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Judge excludes key DNA evidence in Allison Feldman murder case

The problem, according to the judge's ruling, was not the familial DNA search but what Scottsdale investigators did with those results after finding a match.

SCOTTSDALE, Arizona — The murder trial of a man accused of killing a Scottsdale woman in her home eight years ago will be delayed a while longer after a Maricopa County Superior Court judge ruled to suppress key DNA evidence in the case.

The 12News I-Team learned that in December, Judge Chuck Whitehead ruled the Scottsdale police violated murder suspect Ian Mitcham’s constitutional rights when attempting to identify him using his DNA.

New obstacles in a case that stumped investigators for years

For more than three years after Allison Feldman was murdered, investigators struggled to find a suspect. 

Then, a breakthrough when Scottsdale police told the public they were certain they found the man who murdered her.  

“We are 100% confident we have the right suspect,” Assistant Chief Scott Popp said during a press conference in April 2018.

That confidence is the result of a familial DNA search that linked an incarcerated man’s DNA to a sample found at the crime scene in Feldman’s home.

Specifically, the Arizona Department of Public Safety Crime Lab found the DNA sample from the crime scene likely belonged to a relative of Mark Mitcham, who was serving a prison sentence for a molestation conviction.

Based on that familial connection, Scottsdale police immediately began investigating Mark Mitcham’s brothers - turning attention to Ian Mitcham, who had previously been arrested by Scottsdale officers for driving under the influence in 2015.

During that DUI arrest, Ian Mitcham provided a blood sample for blood alcohol testing.

Within hours after Scottsdale police learned of the familial DNA connection, then-Sgt. Hugh Lockerby submitted Ian Mitcham’s blood sample from the 2015 DUI for DNA testing, too. Court records show Assistant Chief Popp authorized this test over email.

It turned out to be a match.

But now, more than four years after the arrest, court records show Mitcham’s blood should have been destroyed 90 days after his 2015 arrest if a request for testing was not made.

Mitcham’s legal team argued Scottsdale police should not have had the blood sample more than three years later – and that it was illegal to use for DNA analysis because it violated Mitcham’s fourth amendment rights. 

Mitcham’s defense team argues to suppress "illegally obtained DNA evidence"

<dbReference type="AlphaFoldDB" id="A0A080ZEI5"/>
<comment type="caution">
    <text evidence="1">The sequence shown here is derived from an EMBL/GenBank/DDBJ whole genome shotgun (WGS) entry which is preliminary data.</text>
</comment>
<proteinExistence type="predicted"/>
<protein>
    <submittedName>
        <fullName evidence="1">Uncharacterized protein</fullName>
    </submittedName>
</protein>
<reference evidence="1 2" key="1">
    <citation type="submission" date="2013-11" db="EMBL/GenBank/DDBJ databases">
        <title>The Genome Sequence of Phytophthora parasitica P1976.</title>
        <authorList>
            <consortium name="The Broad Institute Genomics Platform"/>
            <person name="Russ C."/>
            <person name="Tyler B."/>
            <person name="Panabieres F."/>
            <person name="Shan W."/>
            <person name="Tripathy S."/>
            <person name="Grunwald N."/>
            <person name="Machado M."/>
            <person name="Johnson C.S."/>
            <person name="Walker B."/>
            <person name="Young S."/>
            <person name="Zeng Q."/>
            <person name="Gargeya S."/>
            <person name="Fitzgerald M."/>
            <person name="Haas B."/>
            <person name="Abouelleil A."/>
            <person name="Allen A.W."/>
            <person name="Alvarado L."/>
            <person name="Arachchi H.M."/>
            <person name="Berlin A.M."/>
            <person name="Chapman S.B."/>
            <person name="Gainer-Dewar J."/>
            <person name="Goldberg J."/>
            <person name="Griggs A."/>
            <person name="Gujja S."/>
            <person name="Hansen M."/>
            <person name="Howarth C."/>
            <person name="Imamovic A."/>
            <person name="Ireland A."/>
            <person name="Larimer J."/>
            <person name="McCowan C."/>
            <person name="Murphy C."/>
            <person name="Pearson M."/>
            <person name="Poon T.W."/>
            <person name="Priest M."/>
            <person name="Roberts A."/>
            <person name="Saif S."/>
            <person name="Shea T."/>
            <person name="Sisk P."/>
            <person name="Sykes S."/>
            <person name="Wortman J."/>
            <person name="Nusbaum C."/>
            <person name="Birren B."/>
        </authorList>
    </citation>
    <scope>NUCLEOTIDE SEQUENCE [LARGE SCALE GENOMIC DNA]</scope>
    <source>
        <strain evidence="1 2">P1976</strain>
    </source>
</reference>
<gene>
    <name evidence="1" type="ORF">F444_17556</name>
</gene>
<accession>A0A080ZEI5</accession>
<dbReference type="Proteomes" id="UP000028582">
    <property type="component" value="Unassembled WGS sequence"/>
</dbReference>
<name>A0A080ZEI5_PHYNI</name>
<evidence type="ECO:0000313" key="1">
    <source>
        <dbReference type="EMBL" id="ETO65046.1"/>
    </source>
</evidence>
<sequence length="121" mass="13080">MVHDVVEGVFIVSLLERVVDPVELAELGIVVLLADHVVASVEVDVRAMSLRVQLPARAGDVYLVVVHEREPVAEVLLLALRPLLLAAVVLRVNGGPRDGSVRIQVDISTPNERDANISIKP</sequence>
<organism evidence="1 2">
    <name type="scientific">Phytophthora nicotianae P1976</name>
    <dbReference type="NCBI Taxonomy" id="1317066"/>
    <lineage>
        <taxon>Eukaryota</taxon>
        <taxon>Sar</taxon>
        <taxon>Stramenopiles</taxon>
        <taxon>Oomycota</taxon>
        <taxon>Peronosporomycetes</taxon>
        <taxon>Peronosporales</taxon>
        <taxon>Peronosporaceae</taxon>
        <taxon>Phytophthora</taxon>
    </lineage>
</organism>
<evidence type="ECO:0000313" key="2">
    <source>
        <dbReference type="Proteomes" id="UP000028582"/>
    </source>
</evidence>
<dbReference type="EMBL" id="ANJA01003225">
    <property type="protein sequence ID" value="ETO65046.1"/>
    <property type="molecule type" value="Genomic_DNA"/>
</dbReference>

In a motion hearing to suppress the DNA evidence in December 2022, Mitcham’s defense questioned  Scottsdale police after officers said they didn’t get a warrant to test Mitcham’s blood because they believed they didn’t need it. 

The blood was already in evidence. But the defense argued that that wasn’t the only issue. 

Defenses counsel: “Did you inform Mr. Mitcham that his blood could be tested for DNA?”

Officer involved in 2015 DUI arrest: “No ma’am.” 

Defense Counsel: “Did Mr. Mitcham sign anything saying his blood could be tested?” 

Officer involved in 2015 DUI arrest : “No ma’am.”

Scottsdale police Lt. Lockerby also took the stand and told the court, “I didn’t believe I needed a search warrant because it was in our possession.” 

Judge Whitehead disagreed.

In his order, Whitehead wrote that using the blood sample in this case without Mitcham’s consent was “at least a reckless violation of Defendant’s constitutional rights.”

Judge throws out key evidence, prosecutors appeal  

Judge Whitehead ruled that the DNA evidence derived from Mitcham’s 2015 blood sample, the evidence that ultimately linked him to Allison’s murder, can’t be used at trial.  

Judge Whitehead noted in his order that: “Exclusion’s ‘bottom-line effect, in many cases, is to suppress the truth and set the criminal loose in the community without punishment.’”

The judge also excluded other DNA evidence derived from the blood sample, citing "fruit of the poisonous tree." That includes Mitcham's cheek swab Scottsdale police obtained with a warrant to confirm the match.

Scottsdale police declined 12News’ request for an interview about the judge’s ruling and the department’s decision to use Mitcham’s old blood sample without a new warrant.

The Maricopa County Attorney’s office, which also declined an interview, is now appealing the ruling. In their appeals filing, the prosecutors maintain that Mitcham had no right to privacy in the blood sample; arguing it was legally obtained by Scottsdale police in 2015. 

MCAO also argues it was “inevitable” that investigators would link Allison Feldman’s murder to Ian Mitcham, particularly after Mitcham was convicted in two other unrelated felony charges in 2022. 

Mitcham's attorney said he couldn't comment on a pending case. Mitcham pleaded not guilty to the charges against him in this case.

The next hearing in Superior Court will be in early February.

Allison Feldman's legacy

Over the phone, Allison's father, Harley Feldman, said they were disappointed the case could be delayed longer.  His family is ready to move forward with the trial, so they can close that chapter in this case and focus on Allison's legacy. 

Harley Feldman shared that a scholarship fund set up in Allison's name has already awarded six students funds to help them study abroad.

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